The Bursting of the Tech and Bitcoin Bubbles—Part II
In March of last year, we wrote an article entitled “Timing the End of the Tech and Bitcoin Bubbles”. Our conclusion for Bitcoin was that it was indeed in a bubble but that there was insufficient technical evidence at the time indicating its bursting.
Impending Super Cycle Commodity Signal Argues Against Transitory Inflation
We are in uncharted waters on many fronts, so no one can really answer that inflation/deflation question with any degree of certainty. We can however, look to the technical condition of commodity markets for guidance, since they have usually, acted as a barometer for more generalized swings in inflationary and deflationary pressures. Commodity prices look poised to signal a new secular bull market, which would likely broaden out to result in the highest more generalized inflation rates since the 1970’s.
Timing the End of the Tech and Bitcoin Bubbles
A better appreciation of the history of market bubbles should help advisors and their clients sidestep some of the carnage when they inevitably burst. It is our intention in this article to take a more clinical approach by quantifying what we mean by a “bubble” solely in terms of market action. In that way, it is possible to compare conditions between individual markets and arrive at a rough standard. There are of course, many other aspects to bubbles and manias, several you can read about here.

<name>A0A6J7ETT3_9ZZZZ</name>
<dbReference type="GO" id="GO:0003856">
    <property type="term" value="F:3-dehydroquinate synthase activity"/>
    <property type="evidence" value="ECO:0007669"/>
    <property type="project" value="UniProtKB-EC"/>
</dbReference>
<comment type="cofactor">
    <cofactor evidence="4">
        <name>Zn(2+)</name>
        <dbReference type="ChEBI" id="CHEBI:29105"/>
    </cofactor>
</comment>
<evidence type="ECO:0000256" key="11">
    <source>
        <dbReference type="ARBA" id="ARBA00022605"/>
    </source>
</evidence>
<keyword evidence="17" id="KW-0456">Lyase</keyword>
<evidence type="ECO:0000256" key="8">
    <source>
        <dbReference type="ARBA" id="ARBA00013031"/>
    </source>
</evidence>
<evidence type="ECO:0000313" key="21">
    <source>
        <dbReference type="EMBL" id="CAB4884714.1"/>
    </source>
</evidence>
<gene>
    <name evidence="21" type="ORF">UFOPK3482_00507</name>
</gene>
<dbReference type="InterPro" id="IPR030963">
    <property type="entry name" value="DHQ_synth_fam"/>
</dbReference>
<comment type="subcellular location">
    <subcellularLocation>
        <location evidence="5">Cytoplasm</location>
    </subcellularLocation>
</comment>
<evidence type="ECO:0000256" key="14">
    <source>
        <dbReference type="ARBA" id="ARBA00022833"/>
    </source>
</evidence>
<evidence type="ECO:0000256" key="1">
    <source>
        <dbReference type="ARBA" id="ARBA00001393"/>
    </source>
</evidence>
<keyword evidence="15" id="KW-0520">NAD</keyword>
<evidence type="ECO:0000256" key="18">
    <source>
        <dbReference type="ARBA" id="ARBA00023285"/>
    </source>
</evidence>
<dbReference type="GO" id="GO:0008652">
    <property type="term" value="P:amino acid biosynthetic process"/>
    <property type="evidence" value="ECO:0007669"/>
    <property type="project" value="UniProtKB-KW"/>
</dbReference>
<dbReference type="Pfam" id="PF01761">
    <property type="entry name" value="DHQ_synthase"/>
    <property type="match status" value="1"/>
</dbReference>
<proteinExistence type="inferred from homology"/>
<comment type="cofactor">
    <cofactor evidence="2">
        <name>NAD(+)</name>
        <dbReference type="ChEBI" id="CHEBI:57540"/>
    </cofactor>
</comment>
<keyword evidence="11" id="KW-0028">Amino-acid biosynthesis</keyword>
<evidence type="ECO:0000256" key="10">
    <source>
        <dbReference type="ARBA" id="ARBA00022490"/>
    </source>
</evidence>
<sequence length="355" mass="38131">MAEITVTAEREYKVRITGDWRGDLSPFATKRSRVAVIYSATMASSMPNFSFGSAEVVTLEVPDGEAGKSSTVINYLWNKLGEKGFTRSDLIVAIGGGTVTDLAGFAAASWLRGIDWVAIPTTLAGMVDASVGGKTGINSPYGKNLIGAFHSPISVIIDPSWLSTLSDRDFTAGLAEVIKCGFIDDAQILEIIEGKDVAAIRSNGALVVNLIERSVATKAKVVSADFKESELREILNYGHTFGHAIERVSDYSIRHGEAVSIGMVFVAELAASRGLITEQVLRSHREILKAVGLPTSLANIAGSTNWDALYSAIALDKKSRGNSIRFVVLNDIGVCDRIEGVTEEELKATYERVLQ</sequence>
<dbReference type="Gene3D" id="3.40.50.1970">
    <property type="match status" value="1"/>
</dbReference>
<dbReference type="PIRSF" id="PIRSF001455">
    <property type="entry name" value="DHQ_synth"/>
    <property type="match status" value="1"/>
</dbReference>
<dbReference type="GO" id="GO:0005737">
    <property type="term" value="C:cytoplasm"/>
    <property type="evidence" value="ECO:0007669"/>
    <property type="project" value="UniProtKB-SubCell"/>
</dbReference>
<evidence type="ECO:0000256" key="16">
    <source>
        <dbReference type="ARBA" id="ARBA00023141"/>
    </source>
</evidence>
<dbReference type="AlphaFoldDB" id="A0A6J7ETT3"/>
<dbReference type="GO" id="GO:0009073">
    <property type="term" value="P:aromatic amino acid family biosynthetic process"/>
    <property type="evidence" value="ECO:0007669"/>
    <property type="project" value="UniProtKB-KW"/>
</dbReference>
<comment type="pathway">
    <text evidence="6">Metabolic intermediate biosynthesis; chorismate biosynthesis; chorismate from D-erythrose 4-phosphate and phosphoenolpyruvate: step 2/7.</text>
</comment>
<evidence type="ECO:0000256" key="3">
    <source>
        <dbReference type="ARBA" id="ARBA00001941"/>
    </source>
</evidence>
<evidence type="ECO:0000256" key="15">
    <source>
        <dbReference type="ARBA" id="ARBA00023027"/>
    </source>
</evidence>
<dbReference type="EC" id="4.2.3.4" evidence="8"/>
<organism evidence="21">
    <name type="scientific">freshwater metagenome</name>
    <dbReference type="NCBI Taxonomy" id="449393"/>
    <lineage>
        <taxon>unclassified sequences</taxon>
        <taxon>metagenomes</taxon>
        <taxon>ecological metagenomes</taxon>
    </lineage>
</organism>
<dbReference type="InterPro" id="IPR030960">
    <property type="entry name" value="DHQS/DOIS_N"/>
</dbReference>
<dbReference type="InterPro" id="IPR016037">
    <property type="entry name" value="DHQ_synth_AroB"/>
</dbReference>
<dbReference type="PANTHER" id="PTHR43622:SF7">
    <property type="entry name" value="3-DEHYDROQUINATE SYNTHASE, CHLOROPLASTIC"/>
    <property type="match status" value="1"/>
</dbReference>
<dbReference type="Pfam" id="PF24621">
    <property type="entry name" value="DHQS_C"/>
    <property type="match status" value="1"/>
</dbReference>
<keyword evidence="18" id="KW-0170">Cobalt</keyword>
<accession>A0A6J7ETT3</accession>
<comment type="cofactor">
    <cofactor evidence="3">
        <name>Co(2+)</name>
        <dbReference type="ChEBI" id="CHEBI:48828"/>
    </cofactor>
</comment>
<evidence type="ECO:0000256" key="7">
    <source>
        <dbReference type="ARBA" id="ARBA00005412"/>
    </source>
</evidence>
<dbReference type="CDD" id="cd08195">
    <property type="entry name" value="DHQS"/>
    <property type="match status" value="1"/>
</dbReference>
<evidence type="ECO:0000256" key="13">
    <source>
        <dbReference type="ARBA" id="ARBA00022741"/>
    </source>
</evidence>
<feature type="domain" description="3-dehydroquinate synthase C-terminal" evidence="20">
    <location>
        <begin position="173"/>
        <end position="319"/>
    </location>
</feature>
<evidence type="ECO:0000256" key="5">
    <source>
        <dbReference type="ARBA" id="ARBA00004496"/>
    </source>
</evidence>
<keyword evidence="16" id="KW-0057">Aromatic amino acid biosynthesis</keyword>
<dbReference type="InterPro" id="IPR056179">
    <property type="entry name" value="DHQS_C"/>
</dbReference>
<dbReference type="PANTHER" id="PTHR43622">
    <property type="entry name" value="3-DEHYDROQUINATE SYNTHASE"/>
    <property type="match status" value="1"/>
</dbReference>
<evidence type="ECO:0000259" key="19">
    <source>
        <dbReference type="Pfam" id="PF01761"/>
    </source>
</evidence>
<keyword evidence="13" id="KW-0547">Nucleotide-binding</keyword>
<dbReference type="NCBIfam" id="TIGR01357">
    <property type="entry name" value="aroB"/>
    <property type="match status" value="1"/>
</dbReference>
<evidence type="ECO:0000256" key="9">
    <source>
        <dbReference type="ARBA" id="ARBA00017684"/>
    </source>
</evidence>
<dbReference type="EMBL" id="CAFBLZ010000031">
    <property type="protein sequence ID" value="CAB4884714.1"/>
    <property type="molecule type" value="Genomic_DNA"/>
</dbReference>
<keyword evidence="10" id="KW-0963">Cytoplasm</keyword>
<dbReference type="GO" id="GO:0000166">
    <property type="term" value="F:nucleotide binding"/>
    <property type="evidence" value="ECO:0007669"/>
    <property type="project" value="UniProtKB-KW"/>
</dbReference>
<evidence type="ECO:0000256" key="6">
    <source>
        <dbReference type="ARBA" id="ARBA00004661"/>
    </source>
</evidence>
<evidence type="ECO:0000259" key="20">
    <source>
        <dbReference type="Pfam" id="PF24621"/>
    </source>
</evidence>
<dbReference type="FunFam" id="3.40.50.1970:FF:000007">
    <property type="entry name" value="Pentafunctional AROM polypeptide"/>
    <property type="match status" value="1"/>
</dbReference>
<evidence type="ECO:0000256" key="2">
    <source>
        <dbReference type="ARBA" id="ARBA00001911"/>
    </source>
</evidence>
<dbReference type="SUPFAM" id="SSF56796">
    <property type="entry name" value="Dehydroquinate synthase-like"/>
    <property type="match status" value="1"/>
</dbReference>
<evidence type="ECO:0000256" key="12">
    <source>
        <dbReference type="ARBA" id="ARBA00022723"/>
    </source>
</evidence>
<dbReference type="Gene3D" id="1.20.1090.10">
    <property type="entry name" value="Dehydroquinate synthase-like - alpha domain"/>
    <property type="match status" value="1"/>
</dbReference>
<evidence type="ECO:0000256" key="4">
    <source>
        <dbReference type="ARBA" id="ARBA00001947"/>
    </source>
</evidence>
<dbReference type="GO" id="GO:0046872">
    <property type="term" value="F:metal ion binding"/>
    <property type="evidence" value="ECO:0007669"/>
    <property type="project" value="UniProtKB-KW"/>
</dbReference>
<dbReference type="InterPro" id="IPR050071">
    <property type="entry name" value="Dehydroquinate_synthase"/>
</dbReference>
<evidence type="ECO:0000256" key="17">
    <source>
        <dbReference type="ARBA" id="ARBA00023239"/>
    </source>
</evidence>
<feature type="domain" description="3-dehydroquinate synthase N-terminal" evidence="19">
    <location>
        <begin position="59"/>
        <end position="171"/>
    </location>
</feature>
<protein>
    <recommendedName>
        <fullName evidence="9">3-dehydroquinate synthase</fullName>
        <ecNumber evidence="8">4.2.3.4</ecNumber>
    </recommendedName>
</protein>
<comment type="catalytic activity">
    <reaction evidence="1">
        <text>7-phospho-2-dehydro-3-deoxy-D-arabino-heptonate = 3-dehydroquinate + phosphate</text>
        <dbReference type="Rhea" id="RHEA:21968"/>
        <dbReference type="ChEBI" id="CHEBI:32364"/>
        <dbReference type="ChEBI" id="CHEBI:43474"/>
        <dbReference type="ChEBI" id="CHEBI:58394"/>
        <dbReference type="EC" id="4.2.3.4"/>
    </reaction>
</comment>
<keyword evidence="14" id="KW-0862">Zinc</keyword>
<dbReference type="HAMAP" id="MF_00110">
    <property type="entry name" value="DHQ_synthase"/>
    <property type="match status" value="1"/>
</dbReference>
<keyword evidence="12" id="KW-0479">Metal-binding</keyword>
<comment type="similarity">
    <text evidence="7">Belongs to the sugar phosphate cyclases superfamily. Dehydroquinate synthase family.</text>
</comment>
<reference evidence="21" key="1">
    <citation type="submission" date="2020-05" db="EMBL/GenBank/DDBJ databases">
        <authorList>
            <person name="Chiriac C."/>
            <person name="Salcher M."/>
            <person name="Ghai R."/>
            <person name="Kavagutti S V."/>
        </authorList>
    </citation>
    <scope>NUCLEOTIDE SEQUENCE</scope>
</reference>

Five Charts that Make the Case for a Bull Market in Commodities
We see five independent areas providing evidence of a commodity bull market. They are, commodities themselves, the economy, and the bond, stock and currency markets. Let’s consider them in turn to see if this time commodities can fulfill their promise.
Five Reasons for Being Bullish Despite a 60% Advance
After a wicked stock market decline into late March and impressive 60% advance off the low, it seems a stretch to expect still higher equity prices. However, a major extension to the post March rally is definitely supported by the five reliable long-term indicators featured in this research note. Their current position is far more consistent with a major long-term buying opportunity than a selling one.